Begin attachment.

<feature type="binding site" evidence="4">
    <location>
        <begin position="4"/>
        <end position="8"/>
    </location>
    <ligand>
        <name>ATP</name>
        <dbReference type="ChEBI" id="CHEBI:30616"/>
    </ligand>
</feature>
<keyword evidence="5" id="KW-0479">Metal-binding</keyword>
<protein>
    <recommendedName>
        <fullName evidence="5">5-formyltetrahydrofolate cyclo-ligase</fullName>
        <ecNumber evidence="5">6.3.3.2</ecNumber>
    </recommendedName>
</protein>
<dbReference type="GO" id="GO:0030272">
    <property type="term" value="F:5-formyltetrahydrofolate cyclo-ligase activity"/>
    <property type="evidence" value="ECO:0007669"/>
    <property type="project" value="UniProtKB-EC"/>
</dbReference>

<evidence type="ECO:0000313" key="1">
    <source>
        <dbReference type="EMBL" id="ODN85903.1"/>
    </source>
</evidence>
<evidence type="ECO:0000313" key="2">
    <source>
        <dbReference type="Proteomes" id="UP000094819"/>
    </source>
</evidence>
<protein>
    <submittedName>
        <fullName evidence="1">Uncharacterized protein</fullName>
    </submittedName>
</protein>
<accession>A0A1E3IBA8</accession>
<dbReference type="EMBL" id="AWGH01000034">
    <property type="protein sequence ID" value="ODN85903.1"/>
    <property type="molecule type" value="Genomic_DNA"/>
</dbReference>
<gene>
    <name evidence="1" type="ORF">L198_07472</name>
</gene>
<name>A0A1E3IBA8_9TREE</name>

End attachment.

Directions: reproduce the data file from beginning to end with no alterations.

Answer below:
<feature type="binding site" evidence="4">
    <location>
        <begin position="4"/>
        <end position="8"/>
    </location>
    <ligand>
        <name>ATP</name>
        <dbReference type="ChEBI" id="CHEBI:30616"/>
    </ligand>
</feature>
<keyword evidence="5" id="KW-0479">Metal-binding</keyword>
<protein>
    <recommendedName>
        <fullName evidence="5">5-formyltetrahydrofolate cyclo-ligase</fullName>
        <ecNumber evidence="5">6.3.3.2</ecNumber>
    </recommendedName>
</protein>
<dbReference type="GO" id="GO:0030272">
    <property type="term" value="F:5-formyltetrahydrofolate cyclo-ligase activity"/>
    <property type="evidence" value="ECO:0007669"/>
    <property type="project" value="UniProtKB-EC"/>
</dbReference>

<evidence type="ECO:0000313" key="1">
    <source>
        <dbReference type="EMBL" id="ODN85903.1"/>
    </source>
</evidence>
<evidence type="ECO:0000313" key="2">
    <source>
        <dbReference type="Proteomes" id="UP000094819"/>
    </source>
</evidence>
<protein>
    <submittedName>
        <fullName evidence="1">Uncharacterized protein</fullName>
    </submittedName>
</protein>
<accession>A0A1E3IBA8</accession>
<dbReference type="EMBL" id="AWGH01000034">
    <property type="protein sequence ID" value="ODN85903.1"/>
    <property type="molecule type" value="Genomic_DNA"/>
</dbReference>
<gene>
    <name evidence="1" type="ORF">L198_07472</name>
</gene>
<name>A0A1E3IBA8_9TREE</name>